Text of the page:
It's not that I'm forgiving myself.
It's just I'm going through hell.
To try and think of words to save me.

It's not so much I am missing you.
It's more like I'm so lost without you.
I'd give anything for you to just take me.

As you tell me goodbye
I see that look in your eyes
I never wanted you to break down
We found real love in this cold world
Isn't that what life's about
We can get away from this town

I know exactly how I hurt you,
There's nothing left but the truth
We can change this life
One step at a time.
I know there's so much more
Isn't that worth fighting for?

Honestly tell when you look at me
And don't remember everything
You're scared and that’s okay
I'll show you there’s a way
For us to truly be something happy

As you tell me goodbye
I see that look in your eyes
I never wanted you to break down
We found real love in this cold world
Isn't that what life's about
We can get away from this town

I know exactly how I hurt you,
There's nothing left but the truth
We can change this life
One step at a time.
I know there's so much more
Isn't that worth fighting for?

And now for our regularly-scheduled pretty...

Friday, August 12, 2011

Fun Friday: The Liebster Blog Award

It's a blog award kinda day! *grins*

I just got this frawesomesauce award from my original gal-boyfriend, Sophia. *squee and gives many thanks*

This award is intended to connect bloggers, specifically those with less than 200 followers. In accepting the award, I must:

- Show my thanks to the blogger who gave me the award by linking back to them.
- Reveal my top 5 picks and let them know by leaving a comment on their blog.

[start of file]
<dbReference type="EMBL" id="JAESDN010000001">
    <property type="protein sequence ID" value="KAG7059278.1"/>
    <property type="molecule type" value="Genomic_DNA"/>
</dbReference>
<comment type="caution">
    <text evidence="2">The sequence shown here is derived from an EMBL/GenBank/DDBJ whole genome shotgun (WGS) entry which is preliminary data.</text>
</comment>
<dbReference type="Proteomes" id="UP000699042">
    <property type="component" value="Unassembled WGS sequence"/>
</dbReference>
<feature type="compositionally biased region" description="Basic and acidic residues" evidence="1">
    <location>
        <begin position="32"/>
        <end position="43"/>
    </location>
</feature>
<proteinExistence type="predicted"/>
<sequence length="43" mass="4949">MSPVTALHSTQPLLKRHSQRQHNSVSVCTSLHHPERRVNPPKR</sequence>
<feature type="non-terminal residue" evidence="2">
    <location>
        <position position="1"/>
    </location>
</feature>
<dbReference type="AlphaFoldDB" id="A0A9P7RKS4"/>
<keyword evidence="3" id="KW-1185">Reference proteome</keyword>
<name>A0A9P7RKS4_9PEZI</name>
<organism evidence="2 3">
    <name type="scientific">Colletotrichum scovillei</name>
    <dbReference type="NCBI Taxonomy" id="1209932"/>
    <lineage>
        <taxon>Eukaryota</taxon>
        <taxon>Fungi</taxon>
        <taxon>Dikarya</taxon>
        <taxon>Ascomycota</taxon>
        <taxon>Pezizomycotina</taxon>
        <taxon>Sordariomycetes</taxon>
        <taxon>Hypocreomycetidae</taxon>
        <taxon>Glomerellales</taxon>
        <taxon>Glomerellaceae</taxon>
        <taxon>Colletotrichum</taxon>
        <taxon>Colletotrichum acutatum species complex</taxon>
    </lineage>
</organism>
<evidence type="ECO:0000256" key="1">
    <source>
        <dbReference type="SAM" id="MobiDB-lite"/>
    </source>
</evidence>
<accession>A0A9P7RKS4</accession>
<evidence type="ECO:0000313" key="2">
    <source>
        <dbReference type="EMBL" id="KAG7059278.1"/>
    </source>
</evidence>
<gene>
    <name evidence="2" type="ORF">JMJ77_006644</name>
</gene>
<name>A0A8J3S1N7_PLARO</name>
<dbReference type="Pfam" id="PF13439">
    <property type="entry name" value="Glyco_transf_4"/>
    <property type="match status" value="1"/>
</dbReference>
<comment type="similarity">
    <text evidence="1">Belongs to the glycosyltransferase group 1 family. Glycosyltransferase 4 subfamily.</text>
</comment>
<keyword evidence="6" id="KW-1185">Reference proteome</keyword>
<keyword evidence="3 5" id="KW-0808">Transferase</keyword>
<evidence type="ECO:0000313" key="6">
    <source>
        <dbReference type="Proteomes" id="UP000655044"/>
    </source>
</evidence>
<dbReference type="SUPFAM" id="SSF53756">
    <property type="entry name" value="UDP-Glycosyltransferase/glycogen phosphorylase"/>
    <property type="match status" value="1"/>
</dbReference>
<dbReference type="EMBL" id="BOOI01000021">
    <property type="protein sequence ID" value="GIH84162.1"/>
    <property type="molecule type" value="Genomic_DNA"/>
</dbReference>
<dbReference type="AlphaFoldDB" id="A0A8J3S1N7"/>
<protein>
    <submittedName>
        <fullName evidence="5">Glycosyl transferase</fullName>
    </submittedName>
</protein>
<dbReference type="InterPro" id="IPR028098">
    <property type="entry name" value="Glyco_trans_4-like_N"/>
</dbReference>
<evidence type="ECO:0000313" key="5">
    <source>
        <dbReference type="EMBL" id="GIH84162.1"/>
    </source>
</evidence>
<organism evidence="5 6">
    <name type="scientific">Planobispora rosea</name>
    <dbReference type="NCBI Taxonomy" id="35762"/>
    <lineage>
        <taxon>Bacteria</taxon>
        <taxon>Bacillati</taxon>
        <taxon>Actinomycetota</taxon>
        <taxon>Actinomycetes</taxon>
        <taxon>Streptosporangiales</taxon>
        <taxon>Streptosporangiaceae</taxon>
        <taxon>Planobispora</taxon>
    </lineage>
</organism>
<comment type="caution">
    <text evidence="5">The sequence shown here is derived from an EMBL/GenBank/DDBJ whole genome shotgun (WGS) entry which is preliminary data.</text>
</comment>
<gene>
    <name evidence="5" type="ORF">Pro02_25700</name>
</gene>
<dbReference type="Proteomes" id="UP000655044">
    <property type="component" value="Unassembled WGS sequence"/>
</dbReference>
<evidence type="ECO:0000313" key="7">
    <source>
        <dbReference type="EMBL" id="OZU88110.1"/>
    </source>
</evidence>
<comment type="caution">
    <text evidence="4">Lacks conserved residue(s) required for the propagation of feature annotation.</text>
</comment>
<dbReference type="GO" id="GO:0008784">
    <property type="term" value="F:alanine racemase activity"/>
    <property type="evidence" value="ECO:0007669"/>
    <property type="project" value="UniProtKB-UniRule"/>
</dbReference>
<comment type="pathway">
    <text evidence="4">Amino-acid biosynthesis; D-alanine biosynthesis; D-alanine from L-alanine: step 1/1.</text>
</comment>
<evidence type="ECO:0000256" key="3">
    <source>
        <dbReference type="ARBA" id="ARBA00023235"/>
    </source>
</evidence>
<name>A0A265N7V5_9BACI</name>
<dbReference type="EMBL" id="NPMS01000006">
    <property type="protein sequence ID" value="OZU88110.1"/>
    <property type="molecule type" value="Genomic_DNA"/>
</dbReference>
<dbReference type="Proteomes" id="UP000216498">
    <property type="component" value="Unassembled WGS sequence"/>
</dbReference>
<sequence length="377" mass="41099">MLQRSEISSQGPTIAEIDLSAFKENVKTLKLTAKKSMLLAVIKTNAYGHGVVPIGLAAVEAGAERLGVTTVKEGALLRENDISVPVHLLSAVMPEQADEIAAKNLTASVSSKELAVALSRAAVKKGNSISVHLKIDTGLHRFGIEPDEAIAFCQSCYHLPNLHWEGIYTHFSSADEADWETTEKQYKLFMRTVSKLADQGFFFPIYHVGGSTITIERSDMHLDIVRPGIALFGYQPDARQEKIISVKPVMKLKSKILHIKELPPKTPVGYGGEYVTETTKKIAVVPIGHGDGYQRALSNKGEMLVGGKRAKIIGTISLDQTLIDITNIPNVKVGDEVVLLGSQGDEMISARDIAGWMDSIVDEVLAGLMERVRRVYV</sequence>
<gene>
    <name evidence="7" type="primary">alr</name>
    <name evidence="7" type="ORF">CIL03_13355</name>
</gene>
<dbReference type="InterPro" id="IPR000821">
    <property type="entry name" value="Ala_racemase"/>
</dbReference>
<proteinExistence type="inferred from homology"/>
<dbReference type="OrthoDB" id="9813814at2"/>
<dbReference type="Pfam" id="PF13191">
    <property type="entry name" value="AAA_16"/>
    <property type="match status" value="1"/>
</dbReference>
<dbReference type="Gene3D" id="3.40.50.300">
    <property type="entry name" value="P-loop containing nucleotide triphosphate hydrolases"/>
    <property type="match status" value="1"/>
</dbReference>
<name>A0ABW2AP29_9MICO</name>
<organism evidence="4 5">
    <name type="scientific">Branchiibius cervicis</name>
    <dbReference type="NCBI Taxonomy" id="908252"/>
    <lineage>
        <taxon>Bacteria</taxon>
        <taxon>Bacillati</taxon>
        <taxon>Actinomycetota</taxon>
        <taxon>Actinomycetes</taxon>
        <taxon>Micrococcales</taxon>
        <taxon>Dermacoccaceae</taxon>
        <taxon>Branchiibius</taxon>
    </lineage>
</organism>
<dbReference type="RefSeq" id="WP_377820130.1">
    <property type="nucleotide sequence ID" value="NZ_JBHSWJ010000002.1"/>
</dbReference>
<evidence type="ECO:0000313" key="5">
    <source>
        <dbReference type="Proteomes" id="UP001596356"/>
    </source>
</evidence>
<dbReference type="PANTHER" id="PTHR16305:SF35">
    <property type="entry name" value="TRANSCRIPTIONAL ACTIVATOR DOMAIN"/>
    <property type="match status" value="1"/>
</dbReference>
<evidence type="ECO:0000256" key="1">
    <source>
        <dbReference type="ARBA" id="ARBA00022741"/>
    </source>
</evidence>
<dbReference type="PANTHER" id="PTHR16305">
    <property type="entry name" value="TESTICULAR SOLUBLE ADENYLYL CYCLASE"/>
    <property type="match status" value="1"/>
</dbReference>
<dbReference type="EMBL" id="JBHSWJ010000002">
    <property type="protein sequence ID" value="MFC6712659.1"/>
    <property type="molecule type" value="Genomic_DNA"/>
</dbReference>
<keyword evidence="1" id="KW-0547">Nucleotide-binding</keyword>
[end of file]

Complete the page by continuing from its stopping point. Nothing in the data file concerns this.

- Post the award on my blog.
- Bask in the love from the most supportive people on the internet —other writers.
- And best of all – have fun and spread the karma.

So here are five of my favorite blogs EVAR:

1) You Are the Unicorn of My Dreams - Lori M. Lee

2) JonYang.org - Jon Yang

3) All About Mom Sense - Christine Marie

4) Sirra Girl - Sirra

5) A Nudge in the Right Direction - Alz and Krispy

And now for our regularly-scheduled PRETTY...

Wednesday, August 10, 2011

Writing Wednesday: Character Voice

Just a friendly reminder that there are still two days left on my blog contest for a chance to win either an iTunes or an Amazon gift card. CLICK ME to get in on it! ENDS FRIDAY, AUGUST 12TH!

Today's Writing Wednesday post discusses character voice. Why is character voice important to the story and how does it help to shape the story itself? Here are a few examples from one of my favorite literary characters of ALL TIME:

"I'm the most terrific liar you ever saw in your life. It's awful. If I'm on my way to the store to buy a magazine, even, and somebody asks me where I'm going, I'm liable to say I'm going to the opera. It's terrible."

"When I really worry about something, I don't just fool around. I even have to go to the bathroom when I worry about something. Only, I don't go. I'm too worried to go. I don't want to interrupt my worrying to go."